Animal ID scheme pushed despite FedFarm scepticism

Project to go ahead, despite suggestions of old tech being used

The Ministry of Agriculture and Forestry has issued a notice of intended procurement for the design, development, integration, testing and support of the National Animal Identification and Tracing (NAIT) project.

This marks another step in the progress of a controversial scheme for digitally tagging all cattle and deer, so they can be traced to the farm of origin in the event of a disease outbreak or other serious quality concerns.

A statement, co-authored by Federated Farmers’ NAIT spokesmen Bruce Wills and Lachlan McKenzie and its biosecurity spokesman John Hartnell, continues to question the need for the scheme, especially given meat companies’ existing traceability systems.

If this country’s biosecurity shield is “punctured”, they say, NAIT may help the slow process of restoring confidence, but with or without the system, “it would take years to recover [our]reputation if an incursion took place, because we are dealing with emotion and not science.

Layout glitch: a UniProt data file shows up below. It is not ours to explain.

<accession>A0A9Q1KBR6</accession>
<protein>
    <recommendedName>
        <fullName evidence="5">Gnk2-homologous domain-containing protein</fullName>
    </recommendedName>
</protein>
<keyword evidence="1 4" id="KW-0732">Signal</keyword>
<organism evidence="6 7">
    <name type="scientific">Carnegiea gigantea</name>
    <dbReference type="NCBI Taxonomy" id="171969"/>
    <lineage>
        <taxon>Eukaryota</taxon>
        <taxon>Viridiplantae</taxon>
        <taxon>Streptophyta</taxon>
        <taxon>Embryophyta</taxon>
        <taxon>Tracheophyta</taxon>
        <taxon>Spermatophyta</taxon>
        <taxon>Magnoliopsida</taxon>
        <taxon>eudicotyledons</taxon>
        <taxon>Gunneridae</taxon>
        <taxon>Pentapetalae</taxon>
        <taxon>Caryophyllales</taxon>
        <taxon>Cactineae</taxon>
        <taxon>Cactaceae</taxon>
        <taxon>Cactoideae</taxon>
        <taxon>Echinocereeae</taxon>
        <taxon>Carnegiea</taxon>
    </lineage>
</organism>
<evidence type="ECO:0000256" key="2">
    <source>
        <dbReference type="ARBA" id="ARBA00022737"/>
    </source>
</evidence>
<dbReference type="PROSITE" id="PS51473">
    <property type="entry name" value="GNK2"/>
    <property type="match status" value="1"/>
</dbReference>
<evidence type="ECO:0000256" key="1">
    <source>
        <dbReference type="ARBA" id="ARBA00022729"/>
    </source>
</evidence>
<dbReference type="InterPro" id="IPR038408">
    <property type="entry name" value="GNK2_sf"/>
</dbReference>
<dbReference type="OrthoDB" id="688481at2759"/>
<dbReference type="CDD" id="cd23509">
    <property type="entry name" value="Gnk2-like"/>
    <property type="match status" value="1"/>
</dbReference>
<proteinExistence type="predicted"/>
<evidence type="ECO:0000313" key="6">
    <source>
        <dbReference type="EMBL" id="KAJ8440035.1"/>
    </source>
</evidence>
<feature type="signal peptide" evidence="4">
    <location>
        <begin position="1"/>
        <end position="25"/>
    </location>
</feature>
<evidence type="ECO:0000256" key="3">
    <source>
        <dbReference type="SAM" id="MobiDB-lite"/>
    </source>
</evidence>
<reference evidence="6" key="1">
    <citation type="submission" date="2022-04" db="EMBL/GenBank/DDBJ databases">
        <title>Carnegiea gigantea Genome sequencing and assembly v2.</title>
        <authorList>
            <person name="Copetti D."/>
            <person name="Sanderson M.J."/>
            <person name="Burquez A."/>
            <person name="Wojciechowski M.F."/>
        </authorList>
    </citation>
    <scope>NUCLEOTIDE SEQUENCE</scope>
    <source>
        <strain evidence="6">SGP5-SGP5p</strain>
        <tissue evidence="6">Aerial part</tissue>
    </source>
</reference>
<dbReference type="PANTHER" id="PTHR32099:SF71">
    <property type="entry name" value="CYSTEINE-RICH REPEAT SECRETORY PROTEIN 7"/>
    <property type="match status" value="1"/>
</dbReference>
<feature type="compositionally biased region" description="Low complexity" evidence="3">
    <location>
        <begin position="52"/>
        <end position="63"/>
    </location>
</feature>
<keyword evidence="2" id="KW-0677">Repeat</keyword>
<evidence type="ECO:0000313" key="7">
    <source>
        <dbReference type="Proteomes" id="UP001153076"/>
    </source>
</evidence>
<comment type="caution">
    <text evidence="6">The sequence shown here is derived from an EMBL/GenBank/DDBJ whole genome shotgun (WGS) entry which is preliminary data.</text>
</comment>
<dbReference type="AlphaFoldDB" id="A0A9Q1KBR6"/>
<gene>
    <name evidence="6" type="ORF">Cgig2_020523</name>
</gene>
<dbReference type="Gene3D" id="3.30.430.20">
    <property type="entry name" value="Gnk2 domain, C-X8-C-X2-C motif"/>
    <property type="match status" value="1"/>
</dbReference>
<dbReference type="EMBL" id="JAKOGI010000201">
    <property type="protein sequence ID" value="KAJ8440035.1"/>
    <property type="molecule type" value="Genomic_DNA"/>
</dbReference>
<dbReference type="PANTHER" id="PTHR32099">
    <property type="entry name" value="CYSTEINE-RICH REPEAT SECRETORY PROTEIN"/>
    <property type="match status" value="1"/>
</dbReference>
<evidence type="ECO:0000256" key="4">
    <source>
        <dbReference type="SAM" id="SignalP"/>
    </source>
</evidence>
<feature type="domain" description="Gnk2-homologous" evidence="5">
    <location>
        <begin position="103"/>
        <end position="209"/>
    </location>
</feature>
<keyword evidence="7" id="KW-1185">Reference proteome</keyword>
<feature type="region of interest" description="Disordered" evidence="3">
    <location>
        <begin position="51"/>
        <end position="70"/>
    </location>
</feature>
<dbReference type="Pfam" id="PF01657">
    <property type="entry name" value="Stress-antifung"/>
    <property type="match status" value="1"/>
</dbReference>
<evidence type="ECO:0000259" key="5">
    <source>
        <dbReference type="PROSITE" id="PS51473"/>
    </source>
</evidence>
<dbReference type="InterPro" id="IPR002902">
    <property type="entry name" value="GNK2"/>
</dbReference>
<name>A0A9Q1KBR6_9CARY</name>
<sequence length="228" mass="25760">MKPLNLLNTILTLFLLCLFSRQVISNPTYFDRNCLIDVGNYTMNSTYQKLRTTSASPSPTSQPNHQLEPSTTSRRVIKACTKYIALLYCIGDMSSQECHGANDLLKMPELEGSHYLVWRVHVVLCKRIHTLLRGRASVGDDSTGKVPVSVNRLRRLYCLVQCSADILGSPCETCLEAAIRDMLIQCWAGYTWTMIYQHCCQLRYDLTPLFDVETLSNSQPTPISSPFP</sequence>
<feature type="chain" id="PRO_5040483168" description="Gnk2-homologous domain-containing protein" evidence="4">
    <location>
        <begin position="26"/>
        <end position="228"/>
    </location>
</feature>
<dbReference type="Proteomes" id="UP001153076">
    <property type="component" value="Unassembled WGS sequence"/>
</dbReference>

“Kiwi farmers readily embrace technology where they can detect productivity gains,” the Federated Farmers’ spokesmen say.

“NAIT doesn’t have farmers clamouring to get on board,” hence, they say, the already signalled intent to make it mandatory for cattle next year and for deer in 2012.

Applying NAIT to sheep is a more difficult proposition, the developers admit, because of the higher numbers. Mobs will possibly be tagged rather than individual animals, but a strategy has not yet been firmed up. Partial application to some animals causes scepticism, as some diseases cross species barriers.

NAIT has also been criticised for using allegedly out-of-date technology, in the form of low-frequency radio identification (RFID) tags as the approved standard.

This will not preclude a later move to newer technology using ultra-high-frequency tags, says project spokeswoman Rose Barnes, but that technology is not at a reliable stage of development yet, she suggests.

Scanning equipment exists with the ability to handle both kinds of tag concurrently, she says.

Some of the detailed technical aspects of NAIT such as the RFID tag type have been fully specified, but a good deal of the design, for example database structure and screen layouts, remains to be fleshed out, Barnes says.

This will be the subject of a request for proposal to be issued later this month.

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